The rock stacks, “volcano” and other unique landscape architecture at the Stewart Melrose home in downtown Fenton has caught the attention of nationally renowned photographer Carol Highsmith.
Highsmith, who has spent her entire life photographing images capturing America, is compiling a visual documentary of all 50 states in “Carol M. Highsmith’s America.”
This historic photographic archive will be among the top six in the Library of Congress, including Civil War photography by Matthew Brady and America’s Depression photographer, Dorothea Lange.
It will be permanent photographic record of life in America in the 21st century, documenting architecture and landscape. “We are very proud and honored to bring this kind of attention to the city (of Fenton),” Stewart said.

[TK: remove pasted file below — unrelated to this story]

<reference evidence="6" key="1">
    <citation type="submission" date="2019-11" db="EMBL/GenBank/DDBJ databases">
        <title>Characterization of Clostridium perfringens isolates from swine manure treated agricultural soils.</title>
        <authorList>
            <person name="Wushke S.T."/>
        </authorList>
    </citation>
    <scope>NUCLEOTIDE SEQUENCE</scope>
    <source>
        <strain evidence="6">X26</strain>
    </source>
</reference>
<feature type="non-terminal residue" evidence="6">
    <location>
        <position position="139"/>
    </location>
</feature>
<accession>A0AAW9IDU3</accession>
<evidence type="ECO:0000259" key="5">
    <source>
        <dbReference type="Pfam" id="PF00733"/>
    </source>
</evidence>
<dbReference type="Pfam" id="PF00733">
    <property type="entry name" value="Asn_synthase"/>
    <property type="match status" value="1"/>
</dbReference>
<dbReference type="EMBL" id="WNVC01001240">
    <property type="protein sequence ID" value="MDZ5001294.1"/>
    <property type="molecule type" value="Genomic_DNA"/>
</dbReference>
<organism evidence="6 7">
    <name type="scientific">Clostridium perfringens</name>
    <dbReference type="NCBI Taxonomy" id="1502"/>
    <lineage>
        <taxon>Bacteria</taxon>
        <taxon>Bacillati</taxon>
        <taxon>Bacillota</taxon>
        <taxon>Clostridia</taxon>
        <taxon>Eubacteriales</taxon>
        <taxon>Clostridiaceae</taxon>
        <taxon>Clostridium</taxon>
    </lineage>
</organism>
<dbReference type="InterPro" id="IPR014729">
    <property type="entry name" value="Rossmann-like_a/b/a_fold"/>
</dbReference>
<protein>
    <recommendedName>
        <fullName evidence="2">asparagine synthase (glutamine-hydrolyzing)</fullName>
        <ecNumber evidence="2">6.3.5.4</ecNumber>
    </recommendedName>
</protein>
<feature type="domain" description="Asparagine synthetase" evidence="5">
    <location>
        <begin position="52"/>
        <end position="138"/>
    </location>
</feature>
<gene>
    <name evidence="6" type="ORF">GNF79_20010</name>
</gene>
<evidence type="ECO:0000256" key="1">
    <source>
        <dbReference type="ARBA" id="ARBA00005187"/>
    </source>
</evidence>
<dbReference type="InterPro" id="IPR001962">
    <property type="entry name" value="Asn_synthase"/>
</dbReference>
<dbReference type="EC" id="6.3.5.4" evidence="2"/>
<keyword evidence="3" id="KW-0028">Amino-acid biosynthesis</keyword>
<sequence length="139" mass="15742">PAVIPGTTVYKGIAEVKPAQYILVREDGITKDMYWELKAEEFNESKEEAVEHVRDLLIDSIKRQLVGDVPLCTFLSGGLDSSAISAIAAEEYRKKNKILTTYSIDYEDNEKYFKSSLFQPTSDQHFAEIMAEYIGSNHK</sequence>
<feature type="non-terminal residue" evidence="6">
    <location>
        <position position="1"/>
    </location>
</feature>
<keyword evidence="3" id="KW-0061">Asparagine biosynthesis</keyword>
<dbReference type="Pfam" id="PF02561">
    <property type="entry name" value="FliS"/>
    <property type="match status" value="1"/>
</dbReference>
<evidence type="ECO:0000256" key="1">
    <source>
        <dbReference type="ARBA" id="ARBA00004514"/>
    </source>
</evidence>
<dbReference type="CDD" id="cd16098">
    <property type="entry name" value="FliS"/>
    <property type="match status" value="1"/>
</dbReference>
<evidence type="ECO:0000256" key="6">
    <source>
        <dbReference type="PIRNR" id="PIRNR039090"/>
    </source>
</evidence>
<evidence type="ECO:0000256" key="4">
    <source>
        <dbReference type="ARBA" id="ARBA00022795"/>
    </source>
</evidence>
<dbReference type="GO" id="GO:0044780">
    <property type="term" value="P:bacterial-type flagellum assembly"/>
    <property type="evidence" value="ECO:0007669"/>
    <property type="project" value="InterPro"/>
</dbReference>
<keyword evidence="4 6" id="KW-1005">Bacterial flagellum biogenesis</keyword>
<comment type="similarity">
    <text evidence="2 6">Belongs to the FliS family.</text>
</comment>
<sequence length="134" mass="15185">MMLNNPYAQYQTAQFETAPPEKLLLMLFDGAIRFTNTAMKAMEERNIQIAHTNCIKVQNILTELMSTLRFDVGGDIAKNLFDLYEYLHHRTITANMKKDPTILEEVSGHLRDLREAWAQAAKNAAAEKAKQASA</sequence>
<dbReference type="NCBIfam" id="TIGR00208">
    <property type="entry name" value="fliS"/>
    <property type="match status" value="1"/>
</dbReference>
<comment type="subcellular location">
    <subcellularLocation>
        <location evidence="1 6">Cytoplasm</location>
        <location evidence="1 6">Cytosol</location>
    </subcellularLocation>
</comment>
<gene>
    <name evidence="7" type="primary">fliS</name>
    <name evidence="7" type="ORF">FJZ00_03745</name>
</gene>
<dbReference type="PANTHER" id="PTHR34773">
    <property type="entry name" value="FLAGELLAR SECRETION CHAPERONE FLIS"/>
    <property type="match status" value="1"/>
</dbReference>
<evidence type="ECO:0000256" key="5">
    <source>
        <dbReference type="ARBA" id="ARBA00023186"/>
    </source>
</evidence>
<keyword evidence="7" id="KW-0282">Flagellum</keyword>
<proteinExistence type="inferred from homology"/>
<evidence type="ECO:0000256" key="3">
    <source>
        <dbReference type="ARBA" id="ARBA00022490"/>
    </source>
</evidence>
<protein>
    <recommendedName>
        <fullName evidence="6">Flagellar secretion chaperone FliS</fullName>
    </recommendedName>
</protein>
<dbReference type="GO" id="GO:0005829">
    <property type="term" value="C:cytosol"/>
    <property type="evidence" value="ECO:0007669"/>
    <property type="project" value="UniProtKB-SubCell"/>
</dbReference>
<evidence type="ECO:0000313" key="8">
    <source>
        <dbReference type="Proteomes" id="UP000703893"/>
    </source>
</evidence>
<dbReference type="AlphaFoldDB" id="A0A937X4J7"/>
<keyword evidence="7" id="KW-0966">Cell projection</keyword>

There’s an interesting story behind the latest rock stack in Stewart’s landscape — one that was made from stone brought back from his Elk Hunt trip in September 2019 with his 84-year-old father, Howard.
This was the duo’s 50th Elk Hunt in
Colorado’s Rocky Mountains, and the first time the event didn’t include Howard’s older brother, Tom, unable to make the trip this year due to health reasons.
The father-son returned to the White River National Forest, where in 1973, Howard had led a movement to protect this area from motorized vehicles, making it accessible only by foot and by horseback. He was one of the last surviving members of this trailblazing group, Stewart said.
Howard also is the oldest man to have traversed one of the most challenging trails, taking him from an altitude of 8,000 to 13,000 feet.
“It was an amazing hunt,” Stewart said. “Friends and old guides came to our camp to pay tribute to him. I’m so proud of him. It’s quite an accomplishment to endure such a trip.”
And the stones brought back will memorialize the event forever in this national photographic display.